Simon's take on Job requires no suffering


Job may have suffered far more than his share of pain and loss in the Bible's most eloquent ode to patience and unshakable faith, but he's certainly not suffering from neglect.

The Mitchell Gallery on the campus of St. John's College is showing about 50 works of art inspired by his story in a fascinating exhibit called The Sweet Uses of Adversity: Images of the Biblical Job.

And a few short blocks away, at the Colonial Players' Theater off State Circle in Annapolis, the Capital City's premier theatrical ensemble is offering God's Favorite, playwright Neil Simon's humorous take on the Job story.

Job, a la Simon, is Joe Benjamin, a God-loving, God-fearing multimillionaire living in opulent splendor on Long Island with his shallow, self-centered wife, Rose, and their three children. They've attained material comfort, but not domestic bliss, as their oldest son, David, is pursuing a slothful existence fueled by alcohol.

Like his biblical role model, Joe quickly becomes a blameless victim of forces beyond his control.

God's messenger appears as a fast-talking messenger from Queens who informs Joe that his "Boss" and the Evil One have made a wager that will test poor Joe to the max. Renounce God, Joe is told, or the vicissitudes of life will come a' callin'.

And call they do, as Joe's body, soul, business and family life become the battleground for the mystery-laden struggle between good and evil.

God's Favorite isn't quite vintage Neil Simon, so if you're expecting endlessly hilarious banter of the Oscar-Felix variety, you may be a tad disappointed.

Still, Simon isn't Simon for nothing, especially with Rose, Joe's crassly materialistic wife on hand. "Why couldn't you just have a mistress like other men?" she kvetches as her husband professes his love for God.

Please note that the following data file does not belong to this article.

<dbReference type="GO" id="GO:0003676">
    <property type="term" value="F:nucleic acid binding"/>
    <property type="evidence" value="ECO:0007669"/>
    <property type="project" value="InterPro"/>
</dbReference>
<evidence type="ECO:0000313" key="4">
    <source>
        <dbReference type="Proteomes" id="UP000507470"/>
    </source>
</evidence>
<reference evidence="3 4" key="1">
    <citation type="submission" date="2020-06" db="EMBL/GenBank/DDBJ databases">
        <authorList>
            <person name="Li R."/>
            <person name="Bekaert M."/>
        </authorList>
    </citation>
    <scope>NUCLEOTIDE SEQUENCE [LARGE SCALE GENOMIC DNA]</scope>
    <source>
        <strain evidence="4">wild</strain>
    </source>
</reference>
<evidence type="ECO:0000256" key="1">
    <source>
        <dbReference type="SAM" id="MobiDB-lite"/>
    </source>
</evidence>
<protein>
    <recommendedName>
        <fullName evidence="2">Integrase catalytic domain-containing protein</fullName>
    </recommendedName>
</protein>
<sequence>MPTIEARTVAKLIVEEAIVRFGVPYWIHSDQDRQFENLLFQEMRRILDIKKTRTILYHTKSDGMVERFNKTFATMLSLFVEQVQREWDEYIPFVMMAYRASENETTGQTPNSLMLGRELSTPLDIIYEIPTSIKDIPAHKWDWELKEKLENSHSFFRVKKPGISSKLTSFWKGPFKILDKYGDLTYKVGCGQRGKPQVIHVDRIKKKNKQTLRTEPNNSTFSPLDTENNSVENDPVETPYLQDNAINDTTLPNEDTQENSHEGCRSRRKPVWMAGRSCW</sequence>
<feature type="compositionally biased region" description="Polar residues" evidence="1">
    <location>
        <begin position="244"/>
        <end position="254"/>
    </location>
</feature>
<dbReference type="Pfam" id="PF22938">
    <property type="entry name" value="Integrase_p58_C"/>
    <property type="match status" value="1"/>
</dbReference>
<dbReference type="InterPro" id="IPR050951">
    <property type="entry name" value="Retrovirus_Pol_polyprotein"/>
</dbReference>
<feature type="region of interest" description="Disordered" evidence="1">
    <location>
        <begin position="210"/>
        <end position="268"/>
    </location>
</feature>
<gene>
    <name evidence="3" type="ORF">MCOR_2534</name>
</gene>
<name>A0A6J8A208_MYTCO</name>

"Look, Joe," she says beatifically when the maid and butler ask God's blessings on their tortured employer, "they're praying for you. And it's their day off."

Joe Del Balzo, who plays Joe, becomes better and better as the story progresses. Early on, I didn't get much sense of the character's inner life. (The repetitious touching of the hands to the forehead got in my way, I think.) But once disaster struck and the acting got more physical, I was with him every step of the way. Del Balzo confronts the afflictions with equal parts tragedy and comedy, and his final fist-shaking address to the Almighty is a thing of beauty.

Rose's shallow instincts are brought off with wonderful elan by Maud Gleason, who meets every comedic challenge without engendering a shred of affection for her God-awful character.

Sean Brown is delightful as Sidney Lipton, the earthy Jackson Heights messenger whose No. 1 client just happens to be You Know Who.

We're also treated to a high-energy ensemble thanks to Jon Christie, whose drunken kinesthetic response to his father's lecture is very funny, and Glenn Singer and Emily Dickens, who have a ball playing Benjamin children of oddly indeterminate age.

Two things about this production still have me scratching my head.

One is the set. There are innumerable references to Benjamin family affluence, yet nothing about Colonial's backdrop conveys wealth of any kind. Change the telephone and you could produce A Raisin in the Sun in the same living room.

The other strange feature is the opening montage, which has the family butler and maid offering a slow choreographed incantation while John Rutter's "23rd Psalm" plays in the background. Since neither character figures prominently in any of the metaphysical schtick that follows, the interlude seems random and very out of place.

The soundtrack, on the other hand, was hard not to like. Any musical accompaniment weird enough to juxtapose Rutter's eloquent choral fare with Walter Brennan reciting "I believe for every drop of rain that falls" is all right with me.

"God's Favorite" by Neil Simon plays Thursday through Sunday at Colonial Players through Sept. 28. Call 410-268- 7373 for ticket information.

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